Empire of the crinolines

Galliera crinolines

Galliera crinolines

The Empire in question is the Second Empire, the reign (1852-1870) of Napoléon III and Eugénie. This exhibition at the Palais Galliéra, the City of Paris’s fashion museum, gives us a glimpse at a brilliant, vital, corrupt, prosperous, and ultimately disastrous era of French history.

As noted in a prior post, Eugénie admired and wished to emulate Marie-Antoinette. The influence of the 18th century can be easily traced in dresses copying the late Queen’s favorite colors and fabrics, or in fans inspired by Boucher’s paintings. Yet many things had changed since Marie-Antoinette’s time, a century earlier. On many a ball gown, priceless hand-made lace is sewn next to its cheap machine-made counterpart. Artificial dyes have appeared, ushering new, vibrant colors into fashions. For a couple of hours I was transported into the world of Emile Zola‘s extraordinary novels: Au Bonheur des Dames, Nana or La Curée.

The 19th century is also a time of practicality: the skirt is often detachable from the bodice, or rather bodices. For several bodices were often cut to match a skirt: one neck-high to make a day dress, one lower cut for a dinner gown, and one entirely baring the shoulders for a ball or opera gown. All with a single skirt!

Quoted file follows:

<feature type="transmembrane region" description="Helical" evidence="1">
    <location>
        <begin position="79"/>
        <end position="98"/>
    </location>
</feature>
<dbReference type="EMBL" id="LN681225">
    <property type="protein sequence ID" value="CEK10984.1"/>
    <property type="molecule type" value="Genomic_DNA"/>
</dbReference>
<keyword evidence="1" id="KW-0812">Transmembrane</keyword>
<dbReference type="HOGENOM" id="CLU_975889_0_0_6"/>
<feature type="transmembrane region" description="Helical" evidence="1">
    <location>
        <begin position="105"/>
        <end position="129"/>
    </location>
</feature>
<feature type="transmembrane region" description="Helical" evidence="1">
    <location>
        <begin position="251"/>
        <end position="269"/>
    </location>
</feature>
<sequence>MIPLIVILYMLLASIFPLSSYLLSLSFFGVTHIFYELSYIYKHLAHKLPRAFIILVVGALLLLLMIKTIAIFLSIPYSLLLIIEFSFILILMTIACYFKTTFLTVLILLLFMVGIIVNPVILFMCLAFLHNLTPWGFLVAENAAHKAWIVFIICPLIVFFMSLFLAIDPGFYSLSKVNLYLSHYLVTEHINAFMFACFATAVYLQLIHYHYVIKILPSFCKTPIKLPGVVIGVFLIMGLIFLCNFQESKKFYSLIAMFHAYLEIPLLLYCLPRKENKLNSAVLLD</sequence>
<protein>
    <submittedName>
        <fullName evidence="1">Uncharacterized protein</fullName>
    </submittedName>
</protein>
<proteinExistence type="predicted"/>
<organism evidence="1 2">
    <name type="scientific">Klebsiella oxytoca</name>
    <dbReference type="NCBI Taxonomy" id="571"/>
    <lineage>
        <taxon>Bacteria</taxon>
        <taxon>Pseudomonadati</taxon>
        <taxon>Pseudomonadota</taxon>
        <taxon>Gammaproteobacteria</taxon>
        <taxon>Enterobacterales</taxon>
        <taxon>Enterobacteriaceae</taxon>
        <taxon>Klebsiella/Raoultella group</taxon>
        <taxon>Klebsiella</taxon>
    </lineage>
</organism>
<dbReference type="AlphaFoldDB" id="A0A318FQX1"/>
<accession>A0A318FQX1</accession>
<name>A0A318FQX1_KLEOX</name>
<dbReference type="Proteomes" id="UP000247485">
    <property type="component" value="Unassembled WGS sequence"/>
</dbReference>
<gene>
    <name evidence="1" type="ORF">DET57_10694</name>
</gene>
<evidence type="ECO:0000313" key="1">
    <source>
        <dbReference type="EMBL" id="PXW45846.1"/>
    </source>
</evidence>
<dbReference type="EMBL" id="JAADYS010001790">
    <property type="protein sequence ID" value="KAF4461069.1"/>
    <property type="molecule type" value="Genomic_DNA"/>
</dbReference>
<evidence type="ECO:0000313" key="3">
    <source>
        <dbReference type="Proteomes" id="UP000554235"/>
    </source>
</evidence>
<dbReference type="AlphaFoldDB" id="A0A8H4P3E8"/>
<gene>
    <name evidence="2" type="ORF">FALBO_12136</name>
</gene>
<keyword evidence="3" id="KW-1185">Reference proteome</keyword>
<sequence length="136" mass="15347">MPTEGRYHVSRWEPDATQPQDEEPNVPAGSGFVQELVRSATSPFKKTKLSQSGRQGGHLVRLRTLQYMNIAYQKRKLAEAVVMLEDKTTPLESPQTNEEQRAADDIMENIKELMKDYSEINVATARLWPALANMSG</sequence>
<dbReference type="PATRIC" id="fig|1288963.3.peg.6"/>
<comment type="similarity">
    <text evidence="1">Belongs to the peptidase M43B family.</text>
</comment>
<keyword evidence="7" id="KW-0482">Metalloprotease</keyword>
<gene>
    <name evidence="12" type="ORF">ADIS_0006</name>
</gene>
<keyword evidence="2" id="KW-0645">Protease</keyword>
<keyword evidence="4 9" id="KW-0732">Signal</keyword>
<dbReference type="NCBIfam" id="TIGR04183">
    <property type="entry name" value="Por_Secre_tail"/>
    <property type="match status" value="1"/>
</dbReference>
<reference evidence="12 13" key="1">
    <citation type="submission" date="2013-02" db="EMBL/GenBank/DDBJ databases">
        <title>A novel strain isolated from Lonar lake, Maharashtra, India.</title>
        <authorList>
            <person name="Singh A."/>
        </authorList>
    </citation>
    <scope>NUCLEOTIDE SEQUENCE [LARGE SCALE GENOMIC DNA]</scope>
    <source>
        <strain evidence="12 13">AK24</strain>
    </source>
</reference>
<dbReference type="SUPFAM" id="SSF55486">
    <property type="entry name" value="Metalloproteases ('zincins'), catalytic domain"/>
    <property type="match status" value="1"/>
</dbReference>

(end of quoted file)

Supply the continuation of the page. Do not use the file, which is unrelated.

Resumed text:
The visitor can admire dresses, shawls, shoes and trinkets that used to belong to Eugénie and her ladies-in-waiting, but also to the novelist George Sand and Madame Gachet, wife of Doctor Gachet of Van Gogh fame. My favorite artifacts were the poupées de mode (fashion dolls) with their porcelain heads and leather bodies. Like modern Barbie dolls, they represented miniature adult women, and came with a full set of clothes for all occasions.

Or maybe I should choose the bridal or First Communion sets (prayer book, notebook and coin purse) of exquisitely carved ivory or mother-of-pearl, still in their original cases lined with silk and velvet.

The notices that accompany the 300 artifacts are simple, informative, well lit, easy to locate, accessible in every regard. This exhibit is also mercifully free of the mobs that attend (I should say attack) blockbuster shows. A delight for anyone interested in the history of fashion, the Second Empire, Eugénie, or simply gazing at beautiful objects from times past.

Until April 26, 2009 at the Palais Galliéra

Eugenie and her ladies 1855 Winterhalter

Eugenie and her ladies 1855 by Winterhalter

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